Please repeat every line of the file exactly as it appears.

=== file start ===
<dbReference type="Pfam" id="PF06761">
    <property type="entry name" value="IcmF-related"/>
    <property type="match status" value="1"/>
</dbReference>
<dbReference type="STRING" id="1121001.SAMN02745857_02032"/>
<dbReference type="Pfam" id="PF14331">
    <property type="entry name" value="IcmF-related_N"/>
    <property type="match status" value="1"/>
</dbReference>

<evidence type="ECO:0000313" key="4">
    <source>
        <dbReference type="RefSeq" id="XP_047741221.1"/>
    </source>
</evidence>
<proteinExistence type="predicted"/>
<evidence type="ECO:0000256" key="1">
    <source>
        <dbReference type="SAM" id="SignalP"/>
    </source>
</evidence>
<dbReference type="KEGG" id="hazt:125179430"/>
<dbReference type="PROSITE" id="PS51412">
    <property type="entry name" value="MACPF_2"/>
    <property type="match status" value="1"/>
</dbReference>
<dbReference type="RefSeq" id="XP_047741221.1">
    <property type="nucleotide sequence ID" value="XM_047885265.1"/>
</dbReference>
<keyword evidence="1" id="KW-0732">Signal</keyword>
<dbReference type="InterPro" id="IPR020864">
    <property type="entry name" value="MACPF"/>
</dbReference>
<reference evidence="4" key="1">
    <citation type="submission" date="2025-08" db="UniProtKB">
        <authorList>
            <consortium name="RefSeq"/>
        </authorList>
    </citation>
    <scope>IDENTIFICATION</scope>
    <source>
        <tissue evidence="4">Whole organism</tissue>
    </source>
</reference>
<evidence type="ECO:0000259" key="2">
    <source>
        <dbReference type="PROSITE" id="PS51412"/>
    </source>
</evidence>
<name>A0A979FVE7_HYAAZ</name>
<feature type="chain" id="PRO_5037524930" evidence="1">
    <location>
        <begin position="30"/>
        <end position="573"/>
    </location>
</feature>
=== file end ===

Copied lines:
<dbReference type="Pfam" id="PF06761">
    <property type="entry name" value="IcmF-related"/>
    <property type="match status" value="1"/>
</dbReference>
<dbReference type="STRING" id="1121001.SAMN02745857_02032"/>
<dbReference type="Pfam" id="PF14331">
    <property type="entry name" value="IcmF-related_N"/>
    <property type="match status" value="1"/>
</dbReference>

<evidence type="ECO:0000313" key="4">
    <source>
        <dbReference type="RefSeq" id="XP_047741221.1"/>
    </source>
</evidence>
<proteinExistence type="predicted"/>
<evidence type="ECO:0000256" key="1">
    <source>
        <dbReference type="SAM" id="SignalP"/>
    </source>
</evidence>
<dbReference type="KEGG" id="hazt:125179430"/>
<dbReference type="PROSITE" id="PS51412">
    <property type="entry name" value="MACPF_2"/>
    <property type="match status" value="1"/>
</dbReference>
<dbReference type="RefSeq" id="XP_047741221.1">
    <property type="nucleotide sequence ID" value="XM_047885265.1"/>
</dbReference>
<keyword evidence="1" id="KW-0732">Signal</keyword>
<dbReference type="InterPro" id="IPR020864">
    <property type="entry name" value="MACPF"/>
</dbReference>
<reference evidence="4" key="1">
    <citation type="submission" date="2025-08" db="UniProtKB">
        <authorList>
            <consortium name="RefSeq"/>
        </authorList>
    </citation>
    <scope>IDENTIFICATION</scope>
    <source>
        <tissue evidence="4">Whole organism</tissue>
    </source>
</reference>
<evidence type="ECO:0000259" key="2">
    <source>
        <dbReference type="PROSITE" id="PS51412"/>
    </source>
</evidence>
<name>A0A979FVE7_HYAAZ</name>
<feature type="chain" id="PRO_5037524930" evidence="1">
    <location>
        <begin position="30"/>
        <end position="573"/>
    </location>
</feature>